GB News: Sinn Fein will break up UK if they win in Northern Ireland

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Sinn Féin’s victory in Northern Ireland was historic for several reasons, perhaps the most salient being that it marked the end of a unionist party being in control of the country for more than 100 years. Crucially, it called into question the future of the UK, adding to the already uncertain union with the prospect of Scottish independence on the horizon. This is because Sinn Féin campaigned on a manifesto that promised to hold a referendum on reunification with Ireland.

While party leader Mary Lou McDonald said her focus would be on helping people with the squeeze of the cost of living crisis and Brexit fallout, she added that the party would seek to hold a ballot in the next five years.

Just across the Irish Sea in Scotland nationalist fervour is also brewing, where the ruling Scottish National Party (SNP) further cemented its power by gaining 22 council seats, bringing the party’s total to 453 councillors, the closest other outfit being Labour with just 282.

The appetite for independence there is thought to be split 50/50, although the SNP’s continued growth in support suggests more and more Scots want to see a UK breakaway.

Scottish First Minister Nicola Sturgeon holds her first First Minister’s Questions (FMQs) since the results on Thursday, and will likely use it to reinforce her calls for Scottish independence.

In Wales, meanwhile, the question of independence, though growing, remains minuscule compared to the other devolved nations.

Welsh Labour gained 66 seats taking their number of councillors up to 526, while independents came in second with 316, and Plaid Cymru in third at 202.

With constitutional developments in Northern Ireland and Scotland, many political figures in Wales are looking to the future and questioning what place the country might have in a two-state union — and whether this scenario could seriously damage its status.

Adam Price, Plaid’s leader, told Express.co.uk that he feared the prospect of Wales and England “becoming some kind of rump UK” should Northern Ireland and Scotland split.

He suggested that Wales would be even more outvoted at the parliamentary elections than it is today with Northern Ireland and Scotland acting as a counterbalance to England.

He said: “[If Northern Ireland and Scotland leave the UK] at that point I would hope that we would want to be our own nation.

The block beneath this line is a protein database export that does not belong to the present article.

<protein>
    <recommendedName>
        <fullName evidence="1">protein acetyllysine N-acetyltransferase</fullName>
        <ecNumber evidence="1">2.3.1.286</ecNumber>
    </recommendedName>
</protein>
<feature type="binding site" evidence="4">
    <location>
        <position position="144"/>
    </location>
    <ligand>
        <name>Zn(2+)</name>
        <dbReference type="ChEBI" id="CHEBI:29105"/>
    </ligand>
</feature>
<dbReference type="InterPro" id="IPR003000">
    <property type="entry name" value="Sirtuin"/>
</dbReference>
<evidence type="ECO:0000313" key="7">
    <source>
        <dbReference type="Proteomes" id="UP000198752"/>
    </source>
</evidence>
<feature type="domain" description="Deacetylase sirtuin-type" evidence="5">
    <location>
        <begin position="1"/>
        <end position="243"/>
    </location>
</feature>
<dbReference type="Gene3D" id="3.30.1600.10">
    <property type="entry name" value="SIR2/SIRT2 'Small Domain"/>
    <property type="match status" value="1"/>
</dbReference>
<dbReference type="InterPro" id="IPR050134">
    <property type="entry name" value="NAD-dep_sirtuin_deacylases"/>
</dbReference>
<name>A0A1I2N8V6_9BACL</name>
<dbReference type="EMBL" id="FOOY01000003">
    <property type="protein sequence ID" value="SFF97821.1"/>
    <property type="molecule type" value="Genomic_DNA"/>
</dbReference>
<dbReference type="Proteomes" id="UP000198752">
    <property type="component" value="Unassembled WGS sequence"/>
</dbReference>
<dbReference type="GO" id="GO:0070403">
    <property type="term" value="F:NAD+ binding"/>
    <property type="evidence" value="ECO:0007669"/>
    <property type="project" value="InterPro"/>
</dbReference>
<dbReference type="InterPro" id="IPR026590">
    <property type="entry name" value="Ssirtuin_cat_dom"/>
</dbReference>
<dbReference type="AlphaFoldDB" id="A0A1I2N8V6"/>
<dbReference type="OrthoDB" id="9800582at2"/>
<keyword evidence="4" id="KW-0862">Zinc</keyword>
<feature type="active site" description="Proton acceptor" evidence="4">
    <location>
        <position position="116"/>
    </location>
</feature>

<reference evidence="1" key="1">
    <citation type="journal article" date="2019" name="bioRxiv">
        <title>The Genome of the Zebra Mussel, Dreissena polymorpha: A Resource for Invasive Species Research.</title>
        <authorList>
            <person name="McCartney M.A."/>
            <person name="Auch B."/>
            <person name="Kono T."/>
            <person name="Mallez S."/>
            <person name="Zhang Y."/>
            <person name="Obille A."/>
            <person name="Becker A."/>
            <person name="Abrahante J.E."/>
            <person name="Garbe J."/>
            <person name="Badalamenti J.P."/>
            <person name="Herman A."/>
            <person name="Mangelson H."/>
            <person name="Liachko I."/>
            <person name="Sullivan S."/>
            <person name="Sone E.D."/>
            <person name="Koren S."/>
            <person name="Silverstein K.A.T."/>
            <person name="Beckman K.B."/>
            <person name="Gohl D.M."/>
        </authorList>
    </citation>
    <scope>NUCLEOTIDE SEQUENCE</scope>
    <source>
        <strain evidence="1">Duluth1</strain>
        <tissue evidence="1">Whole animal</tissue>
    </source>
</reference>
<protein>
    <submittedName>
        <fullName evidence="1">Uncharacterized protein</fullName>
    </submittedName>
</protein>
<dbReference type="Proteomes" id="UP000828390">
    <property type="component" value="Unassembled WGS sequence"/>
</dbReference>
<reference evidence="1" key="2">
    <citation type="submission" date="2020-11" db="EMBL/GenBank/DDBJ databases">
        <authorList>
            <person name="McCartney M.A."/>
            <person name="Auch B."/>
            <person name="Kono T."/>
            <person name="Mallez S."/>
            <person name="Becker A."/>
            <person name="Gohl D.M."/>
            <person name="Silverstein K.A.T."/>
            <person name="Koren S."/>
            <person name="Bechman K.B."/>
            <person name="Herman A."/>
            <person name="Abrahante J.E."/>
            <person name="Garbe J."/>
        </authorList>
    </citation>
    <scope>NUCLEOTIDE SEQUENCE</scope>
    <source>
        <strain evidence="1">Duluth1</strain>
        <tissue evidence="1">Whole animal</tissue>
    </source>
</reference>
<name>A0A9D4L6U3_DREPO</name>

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“I don’t think it would be very politically appealing because the kind of conundrum that I refer to is that Wales will effectively get outvoted in Westminster because of larger support for the Conservative party in England — something that already happens.

“It would be even more the case in a circumstance where Scotland left the union and Northern Ireland did, albeit in a slightly different way.

“It’s all part of the challenge when you have one nation which is significantly bigger than all the others combined.”

Many have hit out at the first past the post system used in UK General Elections as undermining the vote of Wales, Scotland and Northern Ireland.

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In 2020, analysis by the Electoral Reform Society found that 68 percent of votes in Wales alone made no difference to the result of the 2019 Westminster election.

Only 500,077 of the 1,544,357 votes cast in Wales, or 32.4 percent of the total, were decisive in electing the nation’s 40 MPs.

Fifty-two percent of votes went to candidates that were not elected, and another 15 percent were classed as “surplus votes” that were not needed to elect the winning MP.

Organisations like the Electoral Reform Society (EFS) have long campaigned to introduce a proportional representation system used in many countries around the world where all votes count towards the result.

Welsh Labour, for example, won a majority of seats in the Senedd despite only securing 41 percent of the vote.

Mr Price said he hoped to see a future in which countries of the isles worked together as “equals”.

He continued: “I look forward to the day when we’re all independent nations in these islands and when we find a different way of working together.

“There are deep historic links between England and Wales, and indeed all the other nations in these islands, and I think one of the things we need to do as independent nations is create a new architecture of cooperation where we can work together.

“We share so much in our history, and also in practical terms, we do need to create a way whereby we cooperate, but that doesn’t have to be through the old way, through the structure of the existing UK.

“We can reinvent Britain and Ireland as well, and create a new way of working together as equals.”

Wales is now the only devolved nation in the UK that does not have a pro-independence party in its devolved government.

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